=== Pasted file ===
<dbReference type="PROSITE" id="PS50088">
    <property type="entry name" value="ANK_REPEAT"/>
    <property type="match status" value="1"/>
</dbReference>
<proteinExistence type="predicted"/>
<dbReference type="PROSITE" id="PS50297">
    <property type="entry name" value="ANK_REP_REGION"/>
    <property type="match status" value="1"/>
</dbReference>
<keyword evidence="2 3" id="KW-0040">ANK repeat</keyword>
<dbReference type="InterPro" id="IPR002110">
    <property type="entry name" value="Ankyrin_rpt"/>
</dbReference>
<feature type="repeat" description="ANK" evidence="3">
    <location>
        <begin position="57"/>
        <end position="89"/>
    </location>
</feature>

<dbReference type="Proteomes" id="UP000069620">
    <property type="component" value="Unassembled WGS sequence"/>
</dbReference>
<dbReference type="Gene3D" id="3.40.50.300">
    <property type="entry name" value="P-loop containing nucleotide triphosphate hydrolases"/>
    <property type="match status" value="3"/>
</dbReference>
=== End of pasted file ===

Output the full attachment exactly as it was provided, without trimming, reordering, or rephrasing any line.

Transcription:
<dbReference type="PROSITE" id="PS50088">
    <property type="entry name" value="ANK_REPEAT"/>
    <property type="match status" value="1"/>
</dbReference>
<proteinExistence type="predicted"/>
<dbReference type="PROSITE" id="PS50297">
    <property type="entry name" value="ANK_REP_REGION"/>
    <property type="match status" value="1"/>
</dbReference>
<keyword evidence="2 3" id="KW-0040">ANK repeat</keyword>
<dbReference type="InterPro" id="IPR002110">
    <property type="entry name" value="Ankyrin_rpt"/>
</dbReference>
<feature type="repeat" description="ANK" evidence="3">
    <location>
        <begin position="57"/>
        <end position="89"/>
    </location>
</feature>

<dbReference type="Proteomes" id="UP000069620">
    <property type="component" value="Unassembled WGS sequence"/>
</dbReference>
<dbReference type="Gene3D" id="3.40.50.300">
    <property type="entry name" value="P-loop containing nucleotide triphosphate hydrolases"/>
    <property type="match status" value="3"/>
</dbReference>